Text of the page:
Support the Café

Search our Site

Speaking to the Soul: I Do Choose

Speaking to the Soul: I Do Choose

Week of 1 Lent, Year Two

[Go to Mission St Clare for an online version of the Daily Office including today’s scripture readings.]

Today’s Readings for the Daily Office:
Psalms 119:49-72 (morning) // 49, [53] (evening)

Genesis 37:25-36

1 Corinthians 2:1-13

Mark 1:29-45

On the one hand, today’s passage from the gospel resembles many other miraculous cures: a leper comes to Jesus and begs for healing, and at the command of Jesus (“Be made clean!”) the leprosy disappears. But on the other hand, what stands out to me from this story of healing and cleansing is not so much Jesus’s miraculous powers, but Jesus’s compassionate touch.

The “leper” in today’s gospel may have suffered more from social exclusion than from a clear medical condition. It is famously difficult to know what ancient authors really meant by “leprosy”. While today “leprosy” usually refers to a specific disease, in premodern times the condition included a range of symptoms and sicknesses. The historian R. I. Moore has pointed out that the subjective medieval criteria for diagnosing leprosy included things like being short-tempered, or butting into conversations. Thus, people could be diagnosed, segregated, and persecuted as “lepers” simply for not following social conventions.

The leper in today’s gospel approached Jesus from the margins of his community and said, “If you choose, you can make me clean.” The gospel tells us that Jesus was moved with pity, stretched out his hand, touched the man and said, “I do choose. Be made clean!” The compassion and physical touch of Jesus must have been deeply healing, humanizing, and cleansing in and of themselves for the leper who had been so thoroughly excluded from community and contact.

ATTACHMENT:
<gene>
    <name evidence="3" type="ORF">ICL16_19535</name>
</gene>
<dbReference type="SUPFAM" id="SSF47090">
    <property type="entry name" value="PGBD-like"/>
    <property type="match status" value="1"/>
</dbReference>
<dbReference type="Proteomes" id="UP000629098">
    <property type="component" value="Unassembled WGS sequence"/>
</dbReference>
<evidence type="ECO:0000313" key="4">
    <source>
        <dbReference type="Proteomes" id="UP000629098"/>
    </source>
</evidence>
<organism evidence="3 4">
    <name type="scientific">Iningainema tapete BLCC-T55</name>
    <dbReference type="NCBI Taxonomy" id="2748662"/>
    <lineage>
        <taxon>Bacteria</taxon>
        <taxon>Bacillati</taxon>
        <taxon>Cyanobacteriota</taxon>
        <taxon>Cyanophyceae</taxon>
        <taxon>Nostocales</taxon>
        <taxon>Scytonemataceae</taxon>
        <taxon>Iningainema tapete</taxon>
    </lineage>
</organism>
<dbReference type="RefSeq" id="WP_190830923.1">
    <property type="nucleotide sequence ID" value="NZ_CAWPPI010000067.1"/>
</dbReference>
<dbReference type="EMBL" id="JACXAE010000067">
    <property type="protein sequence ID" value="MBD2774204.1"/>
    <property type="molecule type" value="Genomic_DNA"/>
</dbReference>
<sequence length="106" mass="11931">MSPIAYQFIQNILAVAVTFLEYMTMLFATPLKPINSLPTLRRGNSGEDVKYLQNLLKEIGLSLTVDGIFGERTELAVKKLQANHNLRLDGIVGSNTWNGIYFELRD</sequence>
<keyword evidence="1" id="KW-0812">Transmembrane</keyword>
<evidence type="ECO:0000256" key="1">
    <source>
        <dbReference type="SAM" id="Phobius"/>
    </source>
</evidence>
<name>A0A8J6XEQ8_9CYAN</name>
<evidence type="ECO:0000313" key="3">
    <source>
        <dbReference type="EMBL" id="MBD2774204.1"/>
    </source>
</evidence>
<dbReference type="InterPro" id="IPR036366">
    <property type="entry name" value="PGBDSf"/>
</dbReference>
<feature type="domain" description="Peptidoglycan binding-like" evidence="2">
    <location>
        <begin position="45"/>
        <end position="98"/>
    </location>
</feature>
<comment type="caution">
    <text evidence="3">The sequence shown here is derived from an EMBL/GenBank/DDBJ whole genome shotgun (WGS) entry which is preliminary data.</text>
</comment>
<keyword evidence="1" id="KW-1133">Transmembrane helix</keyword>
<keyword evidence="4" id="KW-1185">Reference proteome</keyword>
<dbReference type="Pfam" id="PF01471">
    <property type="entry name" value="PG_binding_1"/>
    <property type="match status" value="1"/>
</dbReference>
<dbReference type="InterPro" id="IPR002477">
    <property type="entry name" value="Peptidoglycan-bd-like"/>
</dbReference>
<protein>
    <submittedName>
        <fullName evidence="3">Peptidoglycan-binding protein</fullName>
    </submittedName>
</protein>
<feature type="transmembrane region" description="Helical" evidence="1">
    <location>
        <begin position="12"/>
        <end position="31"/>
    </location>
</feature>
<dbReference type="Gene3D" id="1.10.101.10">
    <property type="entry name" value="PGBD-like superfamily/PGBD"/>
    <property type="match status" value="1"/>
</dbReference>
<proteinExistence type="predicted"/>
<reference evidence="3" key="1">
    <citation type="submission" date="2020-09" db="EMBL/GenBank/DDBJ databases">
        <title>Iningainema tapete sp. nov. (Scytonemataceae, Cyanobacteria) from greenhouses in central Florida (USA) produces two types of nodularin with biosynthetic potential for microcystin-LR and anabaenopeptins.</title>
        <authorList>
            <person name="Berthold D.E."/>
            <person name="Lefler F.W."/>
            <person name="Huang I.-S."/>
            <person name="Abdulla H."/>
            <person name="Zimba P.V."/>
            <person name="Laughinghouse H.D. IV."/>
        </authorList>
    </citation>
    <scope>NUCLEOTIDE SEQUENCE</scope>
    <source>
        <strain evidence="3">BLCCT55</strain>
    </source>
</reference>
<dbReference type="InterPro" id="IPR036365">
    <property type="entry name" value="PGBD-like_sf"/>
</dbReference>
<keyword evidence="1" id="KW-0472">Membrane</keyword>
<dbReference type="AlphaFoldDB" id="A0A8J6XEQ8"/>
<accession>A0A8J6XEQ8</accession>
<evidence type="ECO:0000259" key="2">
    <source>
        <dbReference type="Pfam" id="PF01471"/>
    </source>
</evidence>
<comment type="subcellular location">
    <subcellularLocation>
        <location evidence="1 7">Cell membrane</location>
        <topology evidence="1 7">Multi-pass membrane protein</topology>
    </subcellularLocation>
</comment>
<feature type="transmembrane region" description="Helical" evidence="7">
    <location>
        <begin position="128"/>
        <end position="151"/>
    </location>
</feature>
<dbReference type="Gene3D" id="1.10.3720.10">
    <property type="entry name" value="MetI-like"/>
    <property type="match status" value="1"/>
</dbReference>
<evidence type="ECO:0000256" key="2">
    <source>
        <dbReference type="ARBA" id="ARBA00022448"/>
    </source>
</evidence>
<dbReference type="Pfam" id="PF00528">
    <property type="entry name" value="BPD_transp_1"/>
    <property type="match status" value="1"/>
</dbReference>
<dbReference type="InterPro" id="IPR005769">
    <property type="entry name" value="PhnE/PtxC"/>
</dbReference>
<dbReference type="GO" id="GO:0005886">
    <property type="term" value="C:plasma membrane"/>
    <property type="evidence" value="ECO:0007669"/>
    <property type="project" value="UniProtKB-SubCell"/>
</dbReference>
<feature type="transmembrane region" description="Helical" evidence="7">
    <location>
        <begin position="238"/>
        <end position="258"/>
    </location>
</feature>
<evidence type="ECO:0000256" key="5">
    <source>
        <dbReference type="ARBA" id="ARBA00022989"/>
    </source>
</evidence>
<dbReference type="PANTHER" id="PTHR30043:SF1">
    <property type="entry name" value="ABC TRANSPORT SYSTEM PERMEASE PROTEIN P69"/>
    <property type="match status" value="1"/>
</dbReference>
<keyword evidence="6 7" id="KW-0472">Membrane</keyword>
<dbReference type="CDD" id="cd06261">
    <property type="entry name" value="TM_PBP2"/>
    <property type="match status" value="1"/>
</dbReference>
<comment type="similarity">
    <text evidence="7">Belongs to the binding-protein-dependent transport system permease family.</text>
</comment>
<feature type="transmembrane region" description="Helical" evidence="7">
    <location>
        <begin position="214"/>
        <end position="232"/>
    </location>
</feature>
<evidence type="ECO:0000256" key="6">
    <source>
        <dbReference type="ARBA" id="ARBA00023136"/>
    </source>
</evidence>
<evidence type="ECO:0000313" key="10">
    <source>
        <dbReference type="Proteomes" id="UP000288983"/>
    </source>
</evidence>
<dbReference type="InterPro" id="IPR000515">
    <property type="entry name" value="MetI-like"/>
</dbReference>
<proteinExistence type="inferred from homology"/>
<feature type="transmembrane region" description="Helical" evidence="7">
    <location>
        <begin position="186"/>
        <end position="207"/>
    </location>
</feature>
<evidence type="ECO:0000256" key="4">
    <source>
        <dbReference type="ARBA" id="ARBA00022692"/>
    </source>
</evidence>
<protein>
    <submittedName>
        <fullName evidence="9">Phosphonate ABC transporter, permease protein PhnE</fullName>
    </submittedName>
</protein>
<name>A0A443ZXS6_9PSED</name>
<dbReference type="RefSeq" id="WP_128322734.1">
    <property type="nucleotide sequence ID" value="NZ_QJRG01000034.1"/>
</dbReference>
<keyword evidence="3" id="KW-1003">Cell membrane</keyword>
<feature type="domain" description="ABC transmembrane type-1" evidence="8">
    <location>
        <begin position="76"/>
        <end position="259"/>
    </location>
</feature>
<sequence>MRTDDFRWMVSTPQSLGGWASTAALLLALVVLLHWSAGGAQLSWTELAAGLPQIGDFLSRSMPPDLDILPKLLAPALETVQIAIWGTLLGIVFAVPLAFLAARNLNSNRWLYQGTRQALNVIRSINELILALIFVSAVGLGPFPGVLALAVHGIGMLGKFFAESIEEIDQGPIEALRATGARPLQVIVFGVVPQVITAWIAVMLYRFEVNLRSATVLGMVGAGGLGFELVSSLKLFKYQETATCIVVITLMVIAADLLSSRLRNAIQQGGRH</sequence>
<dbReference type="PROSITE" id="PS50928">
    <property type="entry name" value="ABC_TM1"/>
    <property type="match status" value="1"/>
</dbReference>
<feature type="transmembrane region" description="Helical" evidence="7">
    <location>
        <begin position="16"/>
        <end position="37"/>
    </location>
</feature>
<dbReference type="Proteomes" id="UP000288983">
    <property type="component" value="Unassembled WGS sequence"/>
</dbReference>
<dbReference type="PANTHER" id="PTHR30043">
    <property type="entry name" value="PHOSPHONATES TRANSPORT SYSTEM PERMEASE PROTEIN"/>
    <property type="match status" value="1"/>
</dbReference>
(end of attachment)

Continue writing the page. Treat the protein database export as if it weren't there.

Jesus considers the leper worthy of compassion and worthy of touch. And Jesus tells the leper to show himself, clean and worthy, to the priest. How does the touch of Jesus heal and humanize us? And to whom should we reveal ourselves to be clean and worthy? When given the chance to make something clean and whole, Jesus says, “I do choose.”

Lora Walsh blogs about taking risks and seeking grace at A Daily Scandal. She serves as curate of Grace Episcopal Church in Siloam Springs and assists with education, young adult ministry, and campus ministry at St. Paul’s in Fayetteville, Arkansas.


Café Comments?

Our comment policy requires that you use your real first and last names and provide an email address (your email will not be published). Comments that use non-PG rated language, include personal attacks, that are not provable as fact or that we deem in any way to be counter to our mission of fostering respectful dialogue will not be posted.

Support the Café
Past Posts

The Episcopal Café seeks to be an independent voice, reporting and reflecting on the Episcopal Church and the Anglican tradition.  The Café is not a platform of advocacy, but it does aim to tell the story of the church from the perspective of Progressive Christianity.  Our collective sympathy, as the Café, lies with the project of widening the circle of inclusion within the church and empowering all the baptized for the role to which they have been called as followers of Christ.

The opinions expressed at the Café are those of individual contributors, and, unless otherwise noted, should not be interpreted as official statements of a parish, diocese or other organization. The art and articles that appear here remain the property of their creators.

All Content  © 2017 Episcopal Café